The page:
3. Seth Loman- Rule 1,2, and 5 apply: 9 seasons in the Minor Leagues and the first with the Braves, the Mississippi 1st baseman fits the prototype of a Quad-A player.  The Braves are his 4th organization and at 28 years of age, could be his last.

4. Joey Terdoslavich?-  Joey’s stint at the Majors did not go so well last year and he’s limited to 1st base and the corner OF positions, of which all 3 are filled forat least  the next 2 years.  Joey seems more victim of “wrong organization, wrong time” than any of the rules above.  It’s in Joey’s best interest for the Braves to trade him to a team that has an opening, otherwise he could quickly get the dreaded Quad-A label.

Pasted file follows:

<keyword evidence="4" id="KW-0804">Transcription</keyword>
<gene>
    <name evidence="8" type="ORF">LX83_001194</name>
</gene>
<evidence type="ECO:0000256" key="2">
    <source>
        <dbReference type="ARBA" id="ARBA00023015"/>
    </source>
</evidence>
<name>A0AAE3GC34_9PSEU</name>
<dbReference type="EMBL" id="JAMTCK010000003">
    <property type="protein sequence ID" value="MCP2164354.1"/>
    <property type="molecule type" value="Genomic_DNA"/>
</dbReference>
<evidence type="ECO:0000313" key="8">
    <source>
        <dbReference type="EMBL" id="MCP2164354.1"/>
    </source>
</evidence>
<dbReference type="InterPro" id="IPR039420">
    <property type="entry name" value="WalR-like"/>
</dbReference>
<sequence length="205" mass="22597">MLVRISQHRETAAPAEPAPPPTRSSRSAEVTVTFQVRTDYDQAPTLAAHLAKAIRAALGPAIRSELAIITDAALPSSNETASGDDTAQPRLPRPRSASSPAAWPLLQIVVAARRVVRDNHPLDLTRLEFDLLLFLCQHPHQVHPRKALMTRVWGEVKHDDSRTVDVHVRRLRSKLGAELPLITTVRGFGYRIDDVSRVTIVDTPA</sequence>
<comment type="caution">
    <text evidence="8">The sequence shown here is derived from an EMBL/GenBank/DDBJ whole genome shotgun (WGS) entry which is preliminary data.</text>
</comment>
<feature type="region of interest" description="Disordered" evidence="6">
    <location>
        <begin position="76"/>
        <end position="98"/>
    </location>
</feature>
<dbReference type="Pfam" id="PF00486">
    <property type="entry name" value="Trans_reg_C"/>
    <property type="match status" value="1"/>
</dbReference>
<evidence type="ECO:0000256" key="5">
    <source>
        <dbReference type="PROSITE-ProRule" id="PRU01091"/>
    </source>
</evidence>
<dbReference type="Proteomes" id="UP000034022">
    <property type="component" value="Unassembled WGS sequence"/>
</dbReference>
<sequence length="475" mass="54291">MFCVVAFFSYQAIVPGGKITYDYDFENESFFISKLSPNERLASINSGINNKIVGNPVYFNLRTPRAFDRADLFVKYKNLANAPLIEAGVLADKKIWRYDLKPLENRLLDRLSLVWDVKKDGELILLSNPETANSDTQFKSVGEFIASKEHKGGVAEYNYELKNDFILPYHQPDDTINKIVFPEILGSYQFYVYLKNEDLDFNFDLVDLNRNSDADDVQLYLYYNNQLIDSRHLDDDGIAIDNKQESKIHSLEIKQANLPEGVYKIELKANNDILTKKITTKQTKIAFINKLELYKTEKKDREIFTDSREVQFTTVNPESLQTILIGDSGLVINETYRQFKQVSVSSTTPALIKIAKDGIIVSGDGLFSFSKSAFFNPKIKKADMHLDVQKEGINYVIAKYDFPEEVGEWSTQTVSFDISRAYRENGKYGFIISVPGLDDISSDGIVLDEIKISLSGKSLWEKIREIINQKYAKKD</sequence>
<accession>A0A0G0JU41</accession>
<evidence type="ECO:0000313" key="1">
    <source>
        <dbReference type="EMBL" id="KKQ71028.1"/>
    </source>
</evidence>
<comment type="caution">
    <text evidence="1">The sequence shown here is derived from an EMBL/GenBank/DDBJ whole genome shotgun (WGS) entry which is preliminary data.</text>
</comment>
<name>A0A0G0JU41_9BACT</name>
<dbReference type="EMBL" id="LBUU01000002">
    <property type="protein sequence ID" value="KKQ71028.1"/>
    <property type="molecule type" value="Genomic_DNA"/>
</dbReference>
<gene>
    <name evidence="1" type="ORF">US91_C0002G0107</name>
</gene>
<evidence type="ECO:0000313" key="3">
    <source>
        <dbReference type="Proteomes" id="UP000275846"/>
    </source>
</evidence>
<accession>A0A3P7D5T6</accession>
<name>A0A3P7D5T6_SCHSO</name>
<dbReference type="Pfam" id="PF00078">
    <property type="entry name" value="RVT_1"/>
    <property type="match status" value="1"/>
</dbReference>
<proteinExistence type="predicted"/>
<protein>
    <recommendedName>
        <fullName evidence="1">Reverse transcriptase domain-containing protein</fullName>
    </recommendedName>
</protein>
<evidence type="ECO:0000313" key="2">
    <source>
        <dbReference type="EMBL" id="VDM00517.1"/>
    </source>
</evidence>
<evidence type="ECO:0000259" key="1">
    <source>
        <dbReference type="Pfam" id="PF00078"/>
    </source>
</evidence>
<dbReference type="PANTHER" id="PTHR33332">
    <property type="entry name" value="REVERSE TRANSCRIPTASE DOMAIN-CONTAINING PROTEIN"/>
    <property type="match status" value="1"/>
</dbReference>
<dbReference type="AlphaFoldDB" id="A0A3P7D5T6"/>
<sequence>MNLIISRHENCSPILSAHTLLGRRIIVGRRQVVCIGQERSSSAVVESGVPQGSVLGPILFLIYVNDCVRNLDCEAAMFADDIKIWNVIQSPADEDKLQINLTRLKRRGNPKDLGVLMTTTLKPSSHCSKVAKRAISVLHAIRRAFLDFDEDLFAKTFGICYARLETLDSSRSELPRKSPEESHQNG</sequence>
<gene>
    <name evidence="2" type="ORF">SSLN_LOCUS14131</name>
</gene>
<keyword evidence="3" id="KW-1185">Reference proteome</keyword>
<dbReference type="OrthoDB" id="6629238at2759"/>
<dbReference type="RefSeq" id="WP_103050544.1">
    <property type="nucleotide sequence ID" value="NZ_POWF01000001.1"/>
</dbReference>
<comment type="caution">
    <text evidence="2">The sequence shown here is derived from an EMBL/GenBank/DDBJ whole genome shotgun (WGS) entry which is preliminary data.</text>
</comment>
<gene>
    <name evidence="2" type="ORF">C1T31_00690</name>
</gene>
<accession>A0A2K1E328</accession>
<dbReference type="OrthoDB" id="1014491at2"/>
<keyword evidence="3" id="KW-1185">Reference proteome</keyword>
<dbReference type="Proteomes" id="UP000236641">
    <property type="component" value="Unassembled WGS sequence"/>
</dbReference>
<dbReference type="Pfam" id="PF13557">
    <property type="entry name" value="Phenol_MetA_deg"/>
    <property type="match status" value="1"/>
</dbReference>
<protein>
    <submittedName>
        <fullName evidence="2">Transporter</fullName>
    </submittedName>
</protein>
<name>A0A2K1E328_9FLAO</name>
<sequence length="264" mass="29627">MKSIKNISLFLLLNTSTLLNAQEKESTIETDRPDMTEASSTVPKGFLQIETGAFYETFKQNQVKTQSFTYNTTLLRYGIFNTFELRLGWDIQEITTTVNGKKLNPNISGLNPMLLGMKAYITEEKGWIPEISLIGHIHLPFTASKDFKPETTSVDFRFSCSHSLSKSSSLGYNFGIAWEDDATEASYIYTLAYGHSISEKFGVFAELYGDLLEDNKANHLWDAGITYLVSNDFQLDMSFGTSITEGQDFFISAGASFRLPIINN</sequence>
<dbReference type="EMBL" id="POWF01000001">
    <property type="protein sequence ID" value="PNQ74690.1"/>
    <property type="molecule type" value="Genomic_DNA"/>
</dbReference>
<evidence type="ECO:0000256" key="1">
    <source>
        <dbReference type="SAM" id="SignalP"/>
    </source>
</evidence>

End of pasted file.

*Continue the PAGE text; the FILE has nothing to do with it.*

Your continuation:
There are others that are in the Braves’ organization that could be victim of the Quad-A label.  Who’s your picks? Who are your favorite Quad-A players?  Who are some players that shook off Quad-A status to find success in the Majors? Let’s hear from the peanut gallery!


Tags: Atlanta Braves Ernesto Mejia Joey Terdoslavich Mark Hamilton Minor Leagues Seth Loman